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U.N. Security Council 'strongly condemns' Myanmar military's violence

It was the second time in just over a month that the council’s 15 members, including China, a traditional ally of the former Burma, made a rare show of unity over Myanmar

The U.N. Security Council unanimously agreed on a statement Wednesday condemning the Myanmar military’s use of violence against peaceful anti-coup protesters, diplomats said.

It was the second time in just over a month that the council’s 15 members, including China, a traditional ally of the former Burma, made a rare show of unity over Myanmar.

The new statement criticizes the military in Myanmar, saying the council "strongly condemns the use of violence against peaceful protesters, including against women, youth and children."

It does not use the word "coup" or mention the possibility of international sanctions if the generals who seized power last month do not halt their repression, as featured in earlier versions of the statement that has been under discussion since Friday.

Still, the text goes hard against the generals who overthrew Myanmar’s democratically elected government on February 1.

The council "expresses deep concern at restrictions on medical personnel, civil society, labor union members, journalists and media workers, and calls for the immediate release of all those detained arbitrarily," says the text, written by Britain.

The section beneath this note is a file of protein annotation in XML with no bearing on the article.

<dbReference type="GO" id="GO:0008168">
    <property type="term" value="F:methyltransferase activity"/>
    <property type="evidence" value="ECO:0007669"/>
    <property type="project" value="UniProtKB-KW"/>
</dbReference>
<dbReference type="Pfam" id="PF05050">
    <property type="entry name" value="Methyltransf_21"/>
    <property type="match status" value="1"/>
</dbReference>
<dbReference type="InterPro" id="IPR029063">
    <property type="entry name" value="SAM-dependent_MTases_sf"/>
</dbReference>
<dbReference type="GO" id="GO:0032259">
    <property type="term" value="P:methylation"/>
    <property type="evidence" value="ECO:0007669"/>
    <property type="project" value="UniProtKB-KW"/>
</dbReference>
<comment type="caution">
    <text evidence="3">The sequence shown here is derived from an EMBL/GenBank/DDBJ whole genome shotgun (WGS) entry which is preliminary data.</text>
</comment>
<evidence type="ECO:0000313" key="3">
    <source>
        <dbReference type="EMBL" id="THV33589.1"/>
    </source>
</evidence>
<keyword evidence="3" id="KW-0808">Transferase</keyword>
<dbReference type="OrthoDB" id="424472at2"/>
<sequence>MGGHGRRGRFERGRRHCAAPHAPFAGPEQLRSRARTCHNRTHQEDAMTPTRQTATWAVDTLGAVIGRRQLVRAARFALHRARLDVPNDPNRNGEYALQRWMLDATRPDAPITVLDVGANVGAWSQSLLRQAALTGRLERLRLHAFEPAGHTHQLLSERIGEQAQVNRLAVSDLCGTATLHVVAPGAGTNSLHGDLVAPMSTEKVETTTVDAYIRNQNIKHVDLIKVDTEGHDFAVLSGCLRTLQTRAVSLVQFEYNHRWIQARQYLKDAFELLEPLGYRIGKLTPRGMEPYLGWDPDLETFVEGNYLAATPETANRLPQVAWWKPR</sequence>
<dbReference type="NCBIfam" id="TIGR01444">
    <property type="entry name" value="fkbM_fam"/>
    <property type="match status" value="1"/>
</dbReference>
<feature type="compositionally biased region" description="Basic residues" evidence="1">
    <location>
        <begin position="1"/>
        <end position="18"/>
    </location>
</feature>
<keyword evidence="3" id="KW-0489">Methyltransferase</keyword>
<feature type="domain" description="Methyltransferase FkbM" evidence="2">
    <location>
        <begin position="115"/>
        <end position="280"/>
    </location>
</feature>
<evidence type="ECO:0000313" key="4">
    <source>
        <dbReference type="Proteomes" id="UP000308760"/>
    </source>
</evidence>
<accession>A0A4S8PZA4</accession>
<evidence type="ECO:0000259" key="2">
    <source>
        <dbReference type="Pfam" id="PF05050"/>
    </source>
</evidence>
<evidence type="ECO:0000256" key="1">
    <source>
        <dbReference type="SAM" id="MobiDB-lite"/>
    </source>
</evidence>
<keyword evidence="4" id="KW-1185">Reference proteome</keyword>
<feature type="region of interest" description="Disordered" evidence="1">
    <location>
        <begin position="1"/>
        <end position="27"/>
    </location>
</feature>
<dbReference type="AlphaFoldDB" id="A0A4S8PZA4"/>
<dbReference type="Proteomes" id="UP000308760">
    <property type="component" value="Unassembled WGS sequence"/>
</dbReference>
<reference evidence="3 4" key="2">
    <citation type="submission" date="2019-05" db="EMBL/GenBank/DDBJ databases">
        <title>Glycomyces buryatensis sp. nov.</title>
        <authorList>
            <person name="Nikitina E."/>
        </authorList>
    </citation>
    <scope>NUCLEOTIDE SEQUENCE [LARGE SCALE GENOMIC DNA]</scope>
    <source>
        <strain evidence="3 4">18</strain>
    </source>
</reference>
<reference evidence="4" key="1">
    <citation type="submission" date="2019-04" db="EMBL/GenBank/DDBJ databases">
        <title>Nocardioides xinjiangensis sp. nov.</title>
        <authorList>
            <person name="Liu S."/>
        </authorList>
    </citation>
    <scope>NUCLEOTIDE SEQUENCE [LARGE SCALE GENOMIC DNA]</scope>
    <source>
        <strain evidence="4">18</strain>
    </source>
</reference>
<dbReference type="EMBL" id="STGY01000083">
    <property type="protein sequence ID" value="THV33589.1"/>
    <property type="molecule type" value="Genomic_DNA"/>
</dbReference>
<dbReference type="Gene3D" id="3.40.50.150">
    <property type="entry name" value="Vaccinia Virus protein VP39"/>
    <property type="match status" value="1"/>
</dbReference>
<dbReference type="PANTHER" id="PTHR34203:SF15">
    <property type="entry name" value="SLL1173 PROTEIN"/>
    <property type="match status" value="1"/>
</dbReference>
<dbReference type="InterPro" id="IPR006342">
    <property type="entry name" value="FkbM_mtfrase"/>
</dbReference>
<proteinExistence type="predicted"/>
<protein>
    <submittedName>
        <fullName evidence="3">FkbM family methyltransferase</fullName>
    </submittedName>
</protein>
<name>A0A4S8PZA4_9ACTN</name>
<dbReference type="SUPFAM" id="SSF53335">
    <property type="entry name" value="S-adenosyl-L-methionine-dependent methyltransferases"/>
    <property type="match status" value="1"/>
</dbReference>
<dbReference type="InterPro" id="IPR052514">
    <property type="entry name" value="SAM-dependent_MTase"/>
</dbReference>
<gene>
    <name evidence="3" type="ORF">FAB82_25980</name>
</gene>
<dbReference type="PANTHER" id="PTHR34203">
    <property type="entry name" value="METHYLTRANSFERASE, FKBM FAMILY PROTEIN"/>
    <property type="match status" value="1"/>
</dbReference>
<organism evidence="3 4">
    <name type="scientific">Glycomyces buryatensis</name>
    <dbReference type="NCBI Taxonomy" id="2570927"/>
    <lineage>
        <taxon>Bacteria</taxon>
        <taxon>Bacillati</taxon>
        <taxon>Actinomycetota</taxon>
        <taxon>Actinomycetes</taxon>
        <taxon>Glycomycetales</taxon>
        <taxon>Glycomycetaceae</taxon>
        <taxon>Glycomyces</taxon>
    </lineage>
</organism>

"The council calls for the military to exercise utmost restraint and emphasizes that it is following the situation closely," it adds.

It also urges the U.N. envoy for Myanmar, Christine Schraner Burgener, to visit the country as soon as possible.

This Swiss diplomat is in contact with the military junta in Myanmar and has asked repeatedly to be able to travel there but has not gained permission.

On February 4 the council issued a statement that expressed "deep concern" over events in Myanmar. It took only two days to negotiate the wording of that draft.

This time the negotiations on the text were more arduous and diplomats said the main source of difficulty was China.

China is traditionally Myanmar’s main backer and in past U.N. dealings it often blocked initiatives on Myanmar’s harsh treatment of the Rohingya people.

There was no immediate comment Wednesday from the Chinese delegation at the U.N.

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